Around the turn of the century, the birth rate began to decline rapidly in Germany. German people thought the declining birth rate was a problem for the German nation. Many factors were thought to be the cause. For example, economic problems, religious weaknesses or neo-Malthusianism and so on. One of the interesting explanations was that the decline was a type of "psychic" infection. Many people thought infertility was caused by parents who preferred a rich life and were immoral. The two child family system (Zweikindersystem) was a target of blame. This system only concerned the type of family with two children. But the system was thought to bring about a declining birth rate. While the two child family was blamed, the child rich family (kinder-reiche Familie) was praised. I tried to focus on the discussion about the two child family systern, and to clarify the relationship between the issues of population and family in the early 20th Century. That criticism changed throughout World War I. During the war, the population was thought to be the power of the nation. Many experts emphasized that the child rich family should be supported, because infertility was a threat to the national power of Germany that is volkskraft. The concept of 'volk' had been become a key word in Germany. 'Volk' meant not only the nation, but also racial, emotional, and communal people 'Volk' were believed to be based on German families. The meaning of the declining birth rate was changed by the concept of 'volk'. The Focus of this word changed from the quantity of population to the quality of population. After the War, the society and economy of Germany were seriously damaged. Many German people felt their family life also was damaged. At this time, the birth rate was lower than before. The two child family system was also blamed, but the focus of criticism has changed. Before the war, parents had been blamed, but now the system itself was blamed for having a bad influence upon children and culture. Educational experts urged that children learn ethics in the family; children couldn't learn ethics in the two child family system, because parents of the two child family system were not ethical and moral. A psychologist proved that good students had many siblings. Good family education was thought to need many siblings. Another population specialist insisted if all families followed the two child family system. German culture would not flourish. Many famous Germans stemmed from child rich families, for example Bach, Kant, Bismarck etc. It was said that they could not have been born under the two child family system. We can see the change of the discussion on population in the social and national crisis in the case of early 20th Century Germany; the meaning of the declining birth rate changed from the problem of quantity to the problem of quality of population. It was at this point that education was focused on. It was emphasized that family education in the child rich family was important for children, culture and 'Volk'. It is important to note that emotional and racial rhetoric also be used discussion of population. This argument makes a connection to the next age; Nazi Germany.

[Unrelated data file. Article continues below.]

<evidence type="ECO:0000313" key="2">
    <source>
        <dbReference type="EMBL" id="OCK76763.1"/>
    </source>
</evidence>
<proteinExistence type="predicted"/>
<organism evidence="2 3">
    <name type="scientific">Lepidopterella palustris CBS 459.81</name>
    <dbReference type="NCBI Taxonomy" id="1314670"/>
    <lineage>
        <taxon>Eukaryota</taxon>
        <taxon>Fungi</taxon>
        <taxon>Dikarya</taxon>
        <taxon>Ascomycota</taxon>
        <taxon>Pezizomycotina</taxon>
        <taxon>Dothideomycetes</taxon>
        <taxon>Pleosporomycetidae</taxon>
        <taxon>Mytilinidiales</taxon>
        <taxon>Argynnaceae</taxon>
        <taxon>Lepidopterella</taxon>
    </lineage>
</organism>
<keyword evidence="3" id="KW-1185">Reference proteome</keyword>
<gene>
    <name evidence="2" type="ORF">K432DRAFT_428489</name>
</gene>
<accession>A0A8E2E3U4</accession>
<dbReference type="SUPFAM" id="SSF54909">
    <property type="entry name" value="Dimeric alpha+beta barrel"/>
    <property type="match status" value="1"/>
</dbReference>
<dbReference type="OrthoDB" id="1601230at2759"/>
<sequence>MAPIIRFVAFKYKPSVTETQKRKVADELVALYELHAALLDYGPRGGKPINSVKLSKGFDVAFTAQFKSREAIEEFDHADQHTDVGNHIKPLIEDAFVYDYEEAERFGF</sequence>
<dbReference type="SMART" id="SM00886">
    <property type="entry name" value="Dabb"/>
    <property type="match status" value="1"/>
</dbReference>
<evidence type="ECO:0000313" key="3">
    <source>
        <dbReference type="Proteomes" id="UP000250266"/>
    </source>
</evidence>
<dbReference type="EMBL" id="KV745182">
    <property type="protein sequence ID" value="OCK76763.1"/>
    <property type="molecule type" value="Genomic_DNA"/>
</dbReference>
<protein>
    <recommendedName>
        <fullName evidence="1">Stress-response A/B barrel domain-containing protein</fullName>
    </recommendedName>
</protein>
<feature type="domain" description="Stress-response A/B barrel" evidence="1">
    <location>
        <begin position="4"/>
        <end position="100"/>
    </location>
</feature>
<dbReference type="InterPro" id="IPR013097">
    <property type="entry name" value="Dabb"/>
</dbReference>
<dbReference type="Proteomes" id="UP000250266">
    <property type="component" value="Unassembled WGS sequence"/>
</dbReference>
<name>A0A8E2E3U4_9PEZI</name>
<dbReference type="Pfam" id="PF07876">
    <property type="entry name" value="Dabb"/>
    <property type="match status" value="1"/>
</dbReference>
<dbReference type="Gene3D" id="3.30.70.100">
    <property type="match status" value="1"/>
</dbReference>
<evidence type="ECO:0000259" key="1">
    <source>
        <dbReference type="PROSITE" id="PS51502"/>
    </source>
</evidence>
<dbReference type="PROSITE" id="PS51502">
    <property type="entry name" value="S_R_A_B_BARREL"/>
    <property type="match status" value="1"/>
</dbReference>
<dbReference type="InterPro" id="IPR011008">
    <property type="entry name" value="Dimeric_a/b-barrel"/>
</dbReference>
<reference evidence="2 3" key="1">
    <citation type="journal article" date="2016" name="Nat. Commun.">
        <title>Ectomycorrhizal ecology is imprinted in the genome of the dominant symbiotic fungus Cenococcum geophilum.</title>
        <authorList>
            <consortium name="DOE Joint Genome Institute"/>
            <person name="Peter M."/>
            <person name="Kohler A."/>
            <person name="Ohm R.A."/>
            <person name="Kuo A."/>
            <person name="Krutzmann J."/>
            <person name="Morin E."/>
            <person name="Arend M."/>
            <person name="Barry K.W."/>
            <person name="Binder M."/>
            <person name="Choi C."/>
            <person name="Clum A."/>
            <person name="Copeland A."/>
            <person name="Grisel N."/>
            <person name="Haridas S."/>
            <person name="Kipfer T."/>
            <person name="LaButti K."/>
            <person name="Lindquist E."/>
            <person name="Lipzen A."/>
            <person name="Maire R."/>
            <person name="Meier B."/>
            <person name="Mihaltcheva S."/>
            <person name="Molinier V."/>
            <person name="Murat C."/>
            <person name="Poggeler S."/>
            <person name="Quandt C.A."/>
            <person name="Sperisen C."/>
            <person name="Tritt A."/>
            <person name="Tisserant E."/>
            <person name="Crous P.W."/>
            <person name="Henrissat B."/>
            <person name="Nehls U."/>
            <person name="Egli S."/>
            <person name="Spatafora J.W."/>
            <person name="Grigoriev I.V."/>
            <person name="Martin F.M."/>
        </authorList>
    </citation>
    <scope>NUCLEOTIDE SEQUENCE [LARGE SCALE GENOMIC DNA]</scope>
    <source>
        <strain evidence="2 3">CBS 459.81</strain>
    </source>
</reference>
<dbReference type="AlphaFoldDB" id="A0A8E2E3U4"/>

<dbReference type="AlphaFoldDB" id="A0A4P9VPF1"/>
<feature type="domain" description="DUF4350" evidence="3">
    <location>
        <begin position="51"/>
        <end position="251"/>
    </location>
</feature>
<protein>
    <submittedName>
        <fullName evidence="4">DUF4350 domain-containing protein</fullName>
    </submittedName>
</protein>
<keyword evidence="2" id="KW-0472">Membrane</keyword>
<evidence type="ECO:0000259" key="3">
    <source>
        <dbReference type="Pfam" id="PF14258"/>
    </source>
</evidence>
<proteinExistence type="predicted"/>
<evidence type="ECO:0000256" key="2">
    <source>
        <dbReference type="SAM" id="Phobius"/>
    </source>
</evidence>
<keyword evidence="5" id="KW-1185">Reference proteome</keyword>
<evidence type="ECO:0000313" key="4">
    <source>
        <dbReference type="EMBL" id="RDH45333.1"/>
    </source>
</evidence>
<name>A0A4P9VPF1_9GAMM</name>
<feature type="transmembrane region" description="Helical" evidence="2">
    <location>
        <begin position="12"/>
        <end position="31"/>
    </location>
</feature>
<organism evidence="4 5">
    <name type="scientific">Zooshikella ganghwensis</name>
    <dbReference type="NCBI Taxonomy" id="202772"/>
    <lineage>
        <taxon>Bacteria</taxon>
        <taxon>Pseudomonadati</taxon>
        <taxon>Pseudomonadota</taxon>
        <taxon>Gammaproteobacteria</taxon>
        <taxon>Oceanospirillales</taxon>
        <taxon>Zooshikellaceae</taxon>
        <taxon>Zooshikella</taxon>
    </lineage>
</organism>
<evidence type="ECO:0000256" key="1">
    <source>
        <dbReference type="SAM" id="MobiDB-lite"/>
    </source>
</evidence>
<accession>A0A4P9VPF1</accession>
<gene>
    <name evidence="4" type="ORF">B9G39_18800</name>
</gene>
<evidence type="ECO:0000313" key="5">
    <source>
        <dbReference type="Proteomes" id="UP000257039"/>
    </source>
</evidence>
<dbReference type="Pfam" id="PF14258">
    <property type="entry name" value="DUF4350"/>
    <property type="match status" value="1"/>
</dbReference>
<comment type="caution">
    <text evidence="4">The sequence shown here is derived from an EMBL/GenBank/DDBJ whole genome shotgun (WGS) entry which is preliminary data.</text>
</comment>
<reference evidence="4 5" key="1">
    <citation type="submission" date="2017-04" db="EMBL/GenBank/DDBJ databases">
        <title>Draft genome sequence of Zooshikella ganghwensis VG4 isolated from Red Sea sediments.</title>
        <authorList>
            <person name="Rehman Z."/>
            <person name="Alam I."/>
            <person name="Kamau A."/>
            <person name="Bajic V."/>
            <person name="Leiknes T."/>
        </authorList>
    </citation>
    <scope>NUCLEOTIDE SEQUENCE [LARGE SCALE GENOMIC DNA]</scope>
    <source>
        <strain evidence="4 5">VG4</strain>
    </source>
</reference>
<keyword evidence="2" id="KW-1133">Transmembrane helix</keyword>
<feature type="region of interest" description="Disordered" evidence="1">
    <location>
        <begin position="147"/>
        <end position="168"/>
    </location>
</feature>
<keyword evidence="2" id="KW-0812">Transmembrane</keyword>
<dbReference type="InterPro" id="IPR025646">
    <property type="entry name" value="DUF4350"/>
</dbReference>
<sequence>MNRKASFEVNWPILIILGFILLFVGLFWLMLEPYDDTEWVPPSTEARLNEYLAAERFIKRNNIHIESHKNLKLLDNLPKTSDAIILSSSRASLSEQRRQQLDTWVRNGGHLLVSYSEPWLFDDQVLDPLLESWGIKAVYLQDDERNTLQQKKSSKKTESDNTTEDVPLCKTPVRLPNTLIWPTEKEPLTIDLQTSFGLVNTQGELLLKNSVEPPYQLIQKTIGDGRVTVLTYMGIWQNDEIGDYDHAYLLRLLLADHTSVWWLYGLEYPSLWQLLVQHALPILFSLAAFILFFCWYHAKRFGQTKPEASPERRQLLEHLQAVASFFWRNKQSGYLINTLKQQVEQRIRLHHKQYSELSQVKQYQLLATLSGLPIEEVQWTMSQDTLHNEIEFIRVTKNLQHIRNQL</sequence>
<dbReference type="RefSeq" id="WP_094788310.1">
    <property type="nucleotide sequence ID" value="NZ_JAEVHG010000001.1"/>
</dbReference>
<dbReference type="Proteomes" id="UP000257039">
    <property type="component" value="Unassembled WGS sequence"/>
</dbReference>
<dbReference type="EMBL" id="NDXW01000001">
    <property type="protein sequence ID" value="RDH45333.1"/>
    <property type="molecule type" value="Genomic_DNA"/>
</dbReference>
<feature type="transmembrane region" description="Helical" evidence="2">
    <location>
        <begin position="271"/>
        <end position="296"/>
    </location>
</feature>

This research based on a questionnaire survey of 604 mothers discusses different social classes of parents who choose the national or private elementary school for their children in the metropolitan area. According to the results of this survey, the following trends appear to be evident. Parents who choose private schools are likely to hold highly respected occupations with higher incomes. They are about five years older than the regular parents of the kindergarteners. Those fathers who meet the requirements for the elementary school entrance examination are from the age group of around 35 years old or older and are in the administrative position in their companies. On the other hand, mothers that have made the choice of not having more than one child was because they are already too old to give birth. Moreover, many of those mothers with much cultural capital, helped their children's successful performance at the entrance examination. This, in fact, contributes to the cultural reproduction of social classes. As a result of these factors, the parents succeed increating a luxurious educational environment where they invest economic capital and cultural capital in "only one child".